That statement was no certainty, however, until the final moments of Sunday's game at Lambeau Field against the archrival Bears. The Packers needed a fourth-quarter touchdown and a Nick Collins interception in the red zone to thwart Chicago's last drive for a tense but uplifting 10-3 decision in a defensive slugfest in front of 70,833.
With the win, the Packers earn a Wild Card berth and the No. 6 seed in the NFC playoffs, with a trip to No. 3 seed Philadelphia next Sunday at 3:30 p.m. (CST). Green Bay finished the regular season 10-6, winning a three-way strength-of-victory tiebreaker over the New York Giants and Tampa Bay Buccaneers for the conference's final playoff spot.
"We've had a different road we traveled this year and we've met every challenge," Head Coach Mike McCarthy said. "We're at 10 wins and we're one of six teams in the NFC. I'm very proud of our football team, just everything we've accomplished. Nothing's come easy for us and we wouldn't want it any other way."
When the day started, the Packers still could have gotten into the playoffs with a loss as long as the Giants and Bucs also lost. But by kickoff, Tampa Bay had beaten New Orleans, forcing the Packers to win to get in. And as it turned out, all the speculation about the Bears resting their starters with having locked up the No. 2 seed turned out to be just that – speculation. The Bears (11-5), who had no chance for the No. 1 seed when the Falcons won an early game Sunday, played their starters the entire game and made the Packers earn it.
"I wasn't surprised about it," cornerback Tramon Williams said of the Bears' approach. "I would have tried to put us out too. It was a great, hard-fought game, a great way to go into the playoffs."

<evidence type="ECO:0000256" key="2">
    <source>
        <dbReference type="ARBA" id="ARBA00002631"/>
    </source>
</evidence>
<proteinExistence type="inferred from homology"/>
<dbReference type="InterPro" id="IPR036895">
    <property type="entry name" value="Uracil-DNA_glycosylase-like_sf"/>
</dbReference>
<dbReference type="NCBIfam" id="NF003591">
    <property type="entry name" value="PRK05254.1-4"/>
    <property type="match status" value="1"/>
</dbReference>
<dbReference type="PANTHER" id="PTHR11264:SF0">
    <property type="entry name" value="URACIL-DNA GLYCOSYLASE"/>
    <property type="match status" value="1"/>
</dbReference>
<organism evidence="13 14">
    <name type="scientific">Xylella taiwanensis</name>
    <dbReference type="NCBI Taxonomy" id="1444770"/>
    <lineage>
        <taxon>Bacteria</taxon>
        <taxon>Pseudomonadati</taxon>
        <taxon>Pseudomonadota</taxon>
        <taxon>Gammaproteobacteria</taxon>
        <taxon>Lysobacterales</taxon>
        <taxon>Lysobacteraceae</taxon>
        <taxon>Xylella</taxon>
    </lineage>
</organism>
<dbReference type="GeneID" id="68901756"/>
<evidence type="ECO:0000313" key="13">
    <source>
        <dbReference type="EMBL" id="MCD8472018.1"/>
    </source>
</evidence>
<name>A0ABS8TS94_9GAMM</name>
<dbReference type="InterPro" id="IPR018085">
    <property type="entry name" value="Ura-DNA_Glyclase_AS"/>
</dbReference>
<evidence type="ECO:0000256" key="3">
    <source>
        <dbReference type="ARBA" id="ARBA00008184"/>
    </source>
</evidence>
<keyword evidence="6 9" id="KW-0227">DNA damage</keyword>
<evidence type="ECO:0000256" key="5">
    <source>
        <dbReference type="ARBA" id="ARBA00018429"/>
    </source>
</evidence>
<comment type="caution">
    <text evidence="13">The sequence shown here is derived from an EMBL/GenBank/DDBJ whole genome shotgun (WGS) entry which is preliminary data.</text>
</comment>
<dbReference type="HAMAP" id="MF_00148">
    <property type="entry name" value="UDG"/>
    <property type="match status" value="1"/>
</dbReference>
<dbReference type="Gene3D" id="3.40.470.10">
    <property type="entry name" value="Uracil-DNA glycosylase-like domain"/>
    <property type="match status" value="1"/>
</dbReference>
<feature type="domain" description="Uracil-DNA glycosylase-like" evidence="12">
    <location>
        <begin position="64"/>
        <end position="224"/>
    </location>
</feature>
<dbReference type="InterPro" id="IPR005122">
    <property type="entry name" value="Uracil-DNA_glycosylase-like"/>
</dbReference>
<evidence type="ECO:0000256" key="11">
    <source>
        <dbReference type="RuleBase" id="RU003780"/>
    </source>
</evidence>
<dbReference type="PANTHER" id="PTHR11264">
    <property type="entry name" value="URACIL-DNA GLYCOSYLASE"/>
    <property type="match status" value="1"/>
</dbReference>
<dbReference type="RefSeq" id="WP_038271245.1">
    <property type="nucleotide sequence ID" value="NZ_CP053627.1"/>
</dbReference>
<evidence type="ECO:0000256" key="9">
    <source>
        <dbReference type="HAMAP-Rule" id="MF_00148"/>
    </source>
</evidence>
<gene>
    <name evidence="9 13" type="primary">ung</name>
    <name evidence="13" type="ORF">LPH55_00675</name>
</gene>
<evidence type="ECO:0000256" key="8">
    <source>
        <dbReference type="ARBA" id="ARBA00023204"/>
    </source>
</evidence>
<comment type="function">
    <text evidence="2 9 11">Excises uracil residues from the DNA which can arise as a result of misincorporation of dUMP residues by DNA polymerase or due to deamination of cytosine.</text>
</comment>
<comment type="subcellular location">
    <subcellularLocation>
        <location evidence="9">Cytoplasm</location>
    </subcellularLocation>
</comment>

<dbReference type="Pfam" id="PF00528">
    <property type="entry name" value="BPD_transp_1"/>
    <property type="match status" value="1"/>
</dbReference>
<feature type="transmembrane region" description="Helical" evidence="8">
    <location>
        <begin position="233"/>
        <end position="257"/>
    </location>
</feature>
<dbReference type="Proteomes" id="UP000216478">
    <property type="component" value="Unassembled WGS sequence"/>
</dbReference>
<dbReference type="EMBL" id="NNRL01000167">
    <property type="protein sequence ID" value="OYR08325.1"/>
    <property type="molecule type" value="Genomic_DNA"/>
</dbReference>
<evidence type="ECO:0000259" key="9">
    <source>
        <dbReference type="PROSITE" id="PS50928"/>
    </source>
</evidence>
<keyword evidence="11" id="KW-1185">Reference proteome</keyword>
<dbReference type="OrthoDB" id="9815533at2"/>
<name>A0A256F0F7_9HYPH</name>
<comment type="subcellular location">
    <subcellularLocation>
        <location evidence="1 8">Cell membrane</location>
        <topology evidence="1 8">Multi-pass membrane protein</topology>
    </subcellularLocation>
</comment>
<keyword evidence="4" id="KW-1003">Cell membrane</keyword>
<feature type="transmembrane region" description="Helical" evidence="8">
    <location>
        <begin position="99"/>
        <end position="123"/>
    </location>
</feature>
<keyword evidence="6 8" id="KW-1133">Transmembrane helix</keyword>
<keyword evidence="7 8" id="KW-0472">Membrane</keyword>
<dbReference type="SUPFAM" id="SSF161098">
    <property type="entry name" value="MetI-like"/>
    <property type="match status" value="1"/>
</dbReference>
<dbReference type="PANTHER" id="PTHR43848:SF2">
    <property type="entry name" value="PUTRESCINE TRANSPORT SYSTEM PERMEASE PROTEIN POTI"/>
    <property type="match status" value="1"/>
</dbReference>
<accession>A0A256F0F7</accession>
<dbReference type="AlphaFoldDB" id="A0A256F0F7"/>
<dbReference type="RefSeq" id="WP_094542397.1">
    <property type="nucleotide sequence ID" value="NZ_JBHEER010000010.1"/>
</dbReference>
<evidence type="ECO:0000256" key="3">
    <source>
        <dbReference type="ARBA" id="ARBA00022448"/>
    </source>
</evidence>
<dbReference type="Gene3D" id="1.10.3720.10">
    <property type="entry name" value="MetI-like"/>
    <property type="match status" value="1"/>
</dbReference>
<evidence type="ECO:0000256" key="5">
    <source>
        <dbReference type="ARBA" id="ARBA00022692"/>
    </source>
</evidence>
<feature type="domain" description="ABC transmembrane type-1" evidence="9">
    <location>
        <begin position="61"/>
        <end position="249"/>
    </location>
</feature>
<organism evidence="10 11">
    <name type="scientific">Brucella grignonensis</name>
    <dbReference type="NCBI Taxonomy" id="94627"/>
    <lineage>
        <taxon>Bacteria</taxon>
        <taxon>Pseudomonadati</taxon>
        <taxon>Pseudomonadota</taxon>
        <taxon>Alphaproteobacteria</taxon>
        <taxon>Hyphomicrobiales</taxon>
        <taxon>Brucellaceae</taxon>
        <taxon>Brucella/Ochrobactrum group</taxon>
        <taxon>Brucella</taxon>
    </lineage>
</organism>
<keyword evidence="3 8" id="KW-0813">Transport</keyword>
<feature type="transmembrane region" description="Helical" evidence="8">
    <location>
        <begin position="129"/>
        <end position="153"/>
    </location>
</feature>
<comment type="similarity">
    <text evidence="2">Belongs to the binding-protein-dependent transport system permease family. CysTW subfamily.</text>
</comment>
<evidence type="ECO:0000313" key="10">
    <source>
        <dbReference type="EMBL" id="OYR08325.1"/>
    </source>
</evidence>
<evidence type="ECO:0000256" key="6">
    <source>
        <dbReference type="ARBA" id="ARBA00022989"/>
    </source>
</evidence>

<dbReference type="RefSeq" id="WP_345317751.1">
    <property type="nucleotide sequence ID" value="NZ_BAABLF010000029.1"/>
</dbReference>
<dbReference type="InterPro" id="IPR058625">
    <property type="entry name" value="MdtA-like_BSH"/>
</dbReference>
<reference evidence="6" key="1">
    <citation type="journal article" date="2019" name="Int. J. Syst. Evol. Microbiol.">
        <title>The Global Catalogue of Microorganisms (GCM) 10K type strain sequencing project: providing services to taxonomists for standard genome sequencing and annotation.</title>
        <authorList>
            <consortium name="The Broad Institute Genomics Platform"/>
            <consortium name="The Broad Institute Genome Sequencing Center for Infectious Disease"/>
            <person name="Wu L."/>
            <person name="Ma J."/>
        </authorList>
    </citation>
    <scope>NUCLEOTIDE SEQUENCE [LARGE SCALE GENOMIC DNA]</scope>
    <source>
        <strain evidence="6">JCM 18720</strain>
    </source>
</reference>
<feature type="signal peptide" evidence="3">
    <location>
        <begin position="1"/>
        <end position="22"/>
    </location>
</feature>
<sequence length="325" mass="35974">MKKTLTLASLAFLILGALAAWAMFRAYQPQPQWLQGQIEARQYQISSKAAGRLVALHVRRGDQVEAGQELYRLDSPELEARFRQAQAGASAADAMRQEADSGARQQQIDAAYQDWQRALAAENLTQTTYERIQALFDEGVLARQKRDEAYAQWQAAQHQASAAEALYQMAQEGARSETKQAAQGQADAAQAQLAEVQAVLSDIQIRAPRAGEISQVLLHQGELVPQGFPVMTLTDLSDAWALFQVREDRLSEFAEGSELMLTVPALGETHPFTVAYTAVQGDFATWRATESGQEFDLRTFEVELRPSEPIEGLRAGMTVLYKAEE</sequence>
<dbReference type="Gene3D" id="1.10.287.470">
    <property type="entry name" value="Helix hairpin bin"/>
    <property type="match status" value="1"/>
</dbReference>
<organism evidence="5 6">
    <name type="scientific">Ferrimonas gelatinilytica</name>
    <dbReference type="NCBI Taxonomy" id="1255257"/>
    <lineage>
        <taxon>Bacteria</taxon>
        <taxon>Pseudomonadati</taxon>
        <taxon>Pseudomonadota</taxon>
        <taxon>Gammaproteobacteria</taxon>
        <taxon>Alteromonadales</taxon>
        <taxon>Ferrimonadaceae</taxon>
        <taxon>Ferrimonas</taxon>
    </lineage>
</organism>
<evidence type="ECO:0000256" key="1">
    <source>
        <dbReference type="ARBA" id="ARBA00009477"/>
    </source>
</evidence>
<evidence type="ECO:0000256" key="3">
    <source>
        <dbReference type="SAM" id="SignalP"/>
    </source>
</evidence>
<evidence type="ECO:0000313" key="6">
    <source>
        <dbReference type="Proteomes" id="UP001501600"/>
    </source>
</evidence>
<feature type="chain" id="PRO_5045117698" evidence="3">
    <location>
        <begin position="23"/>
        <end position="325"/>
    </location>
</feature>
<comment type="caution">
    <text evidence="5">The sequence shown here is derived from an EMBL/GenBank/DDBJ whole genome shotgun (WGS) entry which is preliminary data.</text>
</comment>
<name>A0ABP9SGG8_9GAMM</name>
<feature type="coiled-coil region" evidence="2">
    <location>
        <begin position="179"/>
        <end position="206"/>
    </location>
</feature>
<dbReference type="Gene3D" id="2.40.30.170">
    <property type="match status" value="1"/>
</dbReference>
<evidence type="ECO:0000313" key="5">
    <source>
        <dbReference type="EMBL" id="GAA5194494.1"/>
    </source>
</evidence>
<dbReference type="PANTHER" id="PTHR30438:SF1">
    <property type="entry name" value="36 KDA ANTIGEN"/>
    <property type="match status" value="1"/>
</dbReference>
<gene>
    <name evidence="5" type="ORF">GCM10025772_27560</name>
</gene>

The pressure seemed to mount as the Packers reached Chicago territory twice early but came up empty due to short-yardage failures and a Donald Driver fumble. Then the Bears marched the length of the field and had first-and-goal on the 4 when the Green Bay defense – which tied a season-high with six sacks – made the first of several huge stops in the game.
The first of two sacks from little-known Erik Walden on third down forced Chicago to settle for a field goal, and the Packers went in at halftime annoyed with their offensive struggles but down only 3-0.
"Just frustration was the biggest thing, and knowing we needed to win and knowing we were struggling on offense," quarterback Aaron Rodgers said. "There wasn't a whole lot said as far as 'rah-rah' or anything. It was just hey, let's play better, let's execute better."
That didn't happen right away, but fortunately the defense continued to hold up its end. The Packers stopped the Bears on fourth-and-2 at the Green Bay 40 to open the second half, but one play later the defense was right back on the field in a tougher spot after Rodgers was picked off by Charles Tillman, whose 42-yard return put the Bears on the Green Bay 15.
Just limiting Chicago to a field goal there would have been a victory for the defense, but the unit did even better. Due to a holding penalty, the Bears were in third-and-19 from the 24 when quarterback Jay Cutler tried to force a pass into the end zone to Johnny Knox, who was double-covered. Safety Charlie Peprah hauled in an easy interception, and the Packers still trailed by only 3.
"That's huge," linebacker Desmond Bishop said. "Three-zero looks a lot better than 6-0, and like I said, that's the mentality we have when we take the field. Sudden change like that, we're going to go out and try to get a turnover."
It still took the offense a while to get going, even after a 41-yard punt return by Williams and a 33-yard strike from Rodgers to receiver Greg Jennings to make it first-and-goal on the 1. A handoff to John Kuhn got nowhere before Rodgers faked a sneak and then flipped the ball back to running back Brandon Jackson, but the overhand throw was low and Jackson bobbled it and lost 2 yards. Then Rodgers was sacked by Tommie Harris on third down, leading to a tying field goal and a wasted opportunity.